Border Force examining Novak Djokovic ‘issue’ in new Australian Open entry twist

Djokovic speaks following his US Open defeat against Medvedev

We use your sign-up to provide content in ways you’ve consented to and to improve our understanding of you. This may include adverts from us and 3rd parties based on our understanding. You can unsubscribe at any time. More info

Novak Djokovic may still face difficulty getting into Australia after receiving a medical exemption to compete in the Australian Open. The Acting Australian Border Force Commissioner is looking into an “issue” said to have arisen with the world No 1’s Travel Declaration. All players must be fully vaccinated in order to travel to Australia for the season-opening Grand Slam but Djokovic announced he would still be competing with an exemption.

On Tuesday, Djokovic confirmed he would be flying to Melbourne to compete in the upcoming Australian Open after receiving “an exemption permission”.

The announcement came after months of speculation over the nine-time Aussie Open champion’s participation, after tournament officials declared that all players and personnel would need to be fully vaccinated in order to travel and compete.

Tennis Australia then explained that the world No 1 had received a medical exemption “following a rigorous review process involving two separate independent panels of medical experts,” which worked to the national guidelines set by the Australian Technical Advisory Group on Immunisation (ATAGI).

But with Djokovic’s arrival in Melbourne now imminent, several government officials have suggested that he could still face trouble getting into Australia once he arrives at the border.

JUST IN: Leylah Fernandez sets ambitious 2022 goal after US Open heartbreak

The Acting Australian Border Force Commissioner is currently examining an “issue” that has arisen with the Serb’s Australian Travel Declaration for the Australian Open, according to Australia’s ABC News.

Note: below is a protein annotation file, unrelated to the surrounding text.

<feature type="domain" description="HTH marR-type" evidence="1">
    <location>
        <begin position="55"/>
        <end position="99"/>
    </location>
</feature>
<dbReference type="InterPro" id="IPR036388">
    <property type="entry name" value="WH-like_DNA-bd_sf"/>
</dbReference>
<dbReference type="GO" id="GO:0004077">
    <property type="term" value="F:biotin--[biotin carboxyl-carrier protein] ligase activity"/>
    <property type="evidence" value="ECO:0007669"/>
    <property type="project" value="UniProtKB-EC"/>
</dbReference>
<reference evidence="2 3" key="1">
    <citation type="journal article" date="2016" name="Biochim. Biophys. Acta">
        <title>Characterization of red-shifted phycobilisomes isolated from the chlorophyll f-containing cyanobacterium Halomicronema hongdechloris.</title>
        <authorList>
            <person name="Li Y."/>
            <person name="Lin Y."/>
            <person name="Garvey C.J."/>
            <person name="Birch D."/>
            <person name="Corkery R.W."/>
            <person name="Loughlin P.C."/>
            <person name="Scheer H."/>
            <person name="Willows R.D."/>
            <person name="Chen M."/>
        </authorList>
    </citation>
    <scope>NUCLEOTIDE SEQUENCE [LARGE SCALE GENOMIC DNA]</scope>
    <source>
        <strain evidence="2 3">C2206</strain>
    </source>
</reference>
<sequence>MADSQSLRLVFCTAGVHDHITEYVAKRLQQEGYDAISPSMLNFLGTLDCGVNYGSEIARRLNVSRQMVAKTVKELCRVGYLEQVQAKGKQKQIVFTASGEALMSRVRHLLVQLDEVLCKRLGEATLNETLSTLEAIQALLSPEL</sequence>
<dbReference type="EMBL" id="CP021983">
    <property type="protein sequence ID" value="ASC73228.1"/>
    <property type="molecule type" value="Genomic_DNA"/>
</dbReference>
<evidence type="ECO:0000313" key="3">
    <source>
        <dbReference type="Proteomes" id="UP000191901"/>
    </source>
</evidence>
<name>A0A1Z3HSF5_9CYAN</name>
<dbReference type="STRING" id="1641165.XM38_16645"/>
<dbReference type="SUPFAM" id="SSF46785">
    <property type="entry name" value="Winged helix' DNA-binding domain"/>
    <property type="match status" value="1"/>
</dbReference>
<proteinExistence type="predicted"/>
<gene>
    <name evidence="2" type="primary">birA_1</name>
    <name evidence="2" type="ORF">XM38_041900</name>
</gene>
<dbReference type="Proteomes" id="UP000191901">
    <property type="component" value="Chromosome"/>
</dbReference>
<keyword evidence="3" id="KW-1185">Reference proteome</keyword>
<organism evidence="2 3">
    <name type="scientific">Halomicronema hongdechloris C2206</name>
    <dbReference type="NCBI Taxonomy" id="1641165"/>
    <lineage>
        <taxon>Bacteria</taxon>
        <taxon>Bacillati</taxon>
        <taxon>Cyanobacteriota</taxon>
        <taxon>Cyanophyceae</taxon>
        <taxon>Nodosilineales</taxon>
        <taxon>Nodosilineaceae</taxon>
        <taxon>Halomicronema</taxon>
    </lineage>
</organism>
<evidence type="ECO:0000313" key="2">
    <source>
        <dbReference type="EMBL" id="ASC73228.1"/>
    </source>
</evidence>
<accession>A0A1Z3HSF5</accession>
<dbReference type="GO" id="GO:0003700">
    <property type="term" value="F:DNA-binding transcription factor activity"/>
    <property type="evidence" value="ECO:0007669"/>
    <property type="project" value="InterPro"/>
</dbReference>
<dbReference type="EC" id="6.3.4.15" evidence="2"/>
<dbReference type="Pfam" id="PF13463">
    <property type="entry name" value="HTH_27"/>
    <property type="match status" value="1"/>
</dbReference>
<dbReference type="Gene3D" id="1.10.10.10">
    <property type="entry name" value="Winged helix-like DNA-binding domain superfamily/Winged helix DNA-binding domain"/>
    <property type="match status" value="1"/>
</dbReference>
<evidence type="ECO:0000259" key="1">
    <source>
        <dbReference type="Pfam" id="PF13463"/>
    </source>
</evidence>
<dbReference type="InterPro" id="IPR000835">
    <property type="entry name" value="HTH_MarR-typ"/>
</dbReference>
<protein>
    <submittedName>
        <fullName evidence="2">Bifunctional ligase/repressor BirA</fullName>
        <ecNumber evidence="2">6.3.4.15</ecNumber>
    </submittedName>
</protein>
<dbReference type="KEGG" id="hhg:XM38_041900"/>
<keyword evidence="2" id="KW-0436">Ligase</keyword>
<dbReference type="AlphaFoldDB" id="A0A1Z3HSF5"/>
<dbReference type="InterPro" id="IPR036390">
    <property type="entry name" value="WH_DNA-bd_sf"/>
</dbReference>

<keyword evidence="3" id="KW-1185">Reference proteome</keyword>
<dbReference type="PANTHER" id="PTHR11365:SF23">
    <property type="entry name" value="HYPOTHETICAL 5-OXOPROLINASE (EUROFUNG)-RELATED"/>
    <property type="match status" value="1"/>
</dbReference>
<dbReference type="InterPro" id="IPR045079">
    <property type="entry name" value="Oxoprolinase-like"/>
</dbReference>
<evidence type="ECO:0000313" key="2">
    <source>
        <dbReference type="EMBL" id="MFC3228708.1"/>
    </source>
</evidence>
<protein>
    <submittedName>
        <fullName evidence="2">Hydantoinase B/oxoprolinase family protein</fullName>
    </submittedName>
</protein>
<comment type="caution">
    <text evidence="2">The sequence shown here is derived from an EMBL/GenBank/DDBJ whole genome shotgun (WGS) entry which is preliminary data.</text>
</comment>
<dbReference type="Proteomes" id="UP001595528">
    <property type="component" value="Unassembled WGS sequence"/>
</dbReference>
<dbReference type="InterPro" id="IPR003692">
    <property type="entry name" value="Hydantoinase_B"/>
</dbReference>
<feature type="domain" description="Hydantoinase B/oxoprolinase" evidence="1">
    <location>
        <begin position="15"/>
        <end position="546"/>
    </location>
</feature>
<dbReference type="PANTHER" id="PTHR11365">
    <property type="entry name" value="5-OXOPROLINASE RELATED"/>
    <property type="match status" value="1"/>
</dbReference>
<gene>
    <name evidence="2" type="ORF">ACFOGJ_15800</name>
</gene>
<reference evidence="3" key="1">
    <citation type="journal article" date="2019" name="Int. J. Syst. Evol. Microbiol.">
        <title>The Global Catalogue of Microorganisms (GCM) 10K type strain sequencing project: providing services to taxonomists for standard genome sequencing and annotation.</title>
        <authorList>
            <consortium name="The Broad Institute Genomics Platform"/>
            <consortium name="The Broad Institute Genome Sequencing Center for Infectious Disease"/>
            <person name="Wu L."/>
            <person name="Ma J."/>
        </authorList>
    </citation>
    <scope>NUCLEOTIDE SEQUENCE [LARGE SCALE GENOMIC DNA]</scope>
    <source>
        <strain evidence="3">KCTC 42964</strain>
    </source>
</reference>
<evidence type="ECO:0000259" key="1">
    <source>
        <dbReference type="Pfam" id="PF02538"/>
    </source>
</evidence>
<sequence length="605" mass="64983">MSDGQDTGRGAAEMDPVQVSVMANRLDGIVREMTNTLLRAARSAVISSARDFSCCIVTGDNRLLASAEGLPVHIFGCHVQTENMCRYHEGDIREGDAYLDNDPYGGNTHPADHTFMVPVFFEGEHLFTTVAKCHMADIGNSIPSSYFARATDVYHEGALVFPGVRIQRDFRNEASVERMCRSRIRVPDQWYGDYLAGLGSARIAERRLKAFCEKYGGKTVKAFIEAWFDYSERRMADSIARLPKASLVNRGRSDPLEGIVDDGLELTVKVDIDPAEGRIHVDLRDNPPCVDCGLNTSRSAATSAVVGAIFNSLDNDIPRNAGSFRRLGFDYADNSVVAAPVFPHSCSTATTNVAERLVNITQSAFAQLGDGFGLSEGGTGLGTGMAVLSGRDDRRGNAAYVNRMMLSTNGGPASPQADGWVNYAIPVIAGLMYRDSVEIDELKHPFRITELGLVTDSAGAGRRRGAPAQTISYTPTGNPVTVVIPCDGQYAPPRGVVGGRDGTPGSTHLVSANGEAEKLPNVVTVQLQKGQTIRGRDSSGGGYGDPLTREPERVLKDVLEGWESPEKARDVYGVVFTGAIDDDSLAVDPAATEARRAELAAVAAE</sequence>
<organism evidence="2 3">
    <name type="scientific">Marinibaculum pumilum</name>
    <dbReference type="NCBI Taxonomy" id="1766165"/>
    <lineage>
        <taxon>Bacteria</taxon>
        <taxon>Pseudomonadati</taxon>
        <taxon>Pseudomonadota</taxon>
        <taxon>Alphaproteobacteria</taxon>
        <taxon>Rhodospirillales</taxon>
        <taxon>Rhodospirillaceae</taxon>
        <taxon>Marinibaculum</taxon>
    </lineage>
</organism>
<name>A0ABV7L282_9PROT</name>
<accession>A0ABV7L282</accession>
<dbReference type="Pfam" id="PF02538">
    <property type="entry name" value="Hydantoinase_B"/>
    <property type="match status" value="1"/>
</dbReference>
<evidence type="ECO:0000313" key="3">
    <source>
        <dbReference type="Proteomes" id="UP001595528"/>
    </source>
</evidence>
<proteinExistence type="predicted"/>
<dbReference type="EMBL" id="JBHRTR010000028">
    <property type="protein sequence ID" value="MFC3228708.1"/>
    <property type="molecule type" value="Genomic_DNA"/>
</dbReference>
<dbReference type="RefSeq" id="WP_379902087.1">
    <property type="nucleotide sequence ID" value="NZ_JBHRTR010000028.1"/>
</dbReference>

Australia’s federal Home Affairs Minister also confirmed that it would be the Commonwealth government enforcing requirements at the border when Djokovic arrives, rather than the Victorian government and Tennis Australia, who granted the exemption.

In a statement that did not name the world No 1, Karen Andrews said: “Any individual seeking to enter Australia must comply with our strict border requirements.

“While the Victorian government and Tennis Australia may permit a non-vaccinated player to compete in the Australian Open, it is the Commonwealth government that will enforce our requirements at the Australian border.”

Osaka lifts lid on break after admitting she ‘wasn’t going to play’
Emma Raducanu tipped to fall down the rankings in 2022 prediction
Kyrgios withdraws from Australian Open warm-up event delaying comeback

Confirming that fully vaccinated eligible visa holders could travel into the country without needing an exemption, she added: “If an arriving individual is not vaccinated, they must provide acceptable proof that they cannot be vaccinated for medical reasons to be able to access the same travel arrangement as fully vaccinated travellers.

“Australian Border Force will continue to ensure that those who arrive at our border comply with our strict border requirements.

“No individual competing at the Australian Open will be afforded any special treatment.”

Tennis Australia chief and Australian Open tournament director Craig Tiley said on Wednesday that Djokovic had not been given any special treatment, with all applications for an exemption made anonymously.

“The process has been very clear and we completely understand and empathise with, first of all, some people being upset about the fact that Novak has come in because of his statements over the past couple of years around vaccination,” he told Australia’s Channel Nine.

In a statement on Tuesday, the Aussie Open boss also said: “Fair and independent protocols were established for assessing medical exemption applications that will enable us to ensure Australian Open 2022 is safe and enjoyable for everyone.

“Central to this process was that the decisions were made by independent medical experts and that every applicant was given due consideration.”

Source: Read Full Article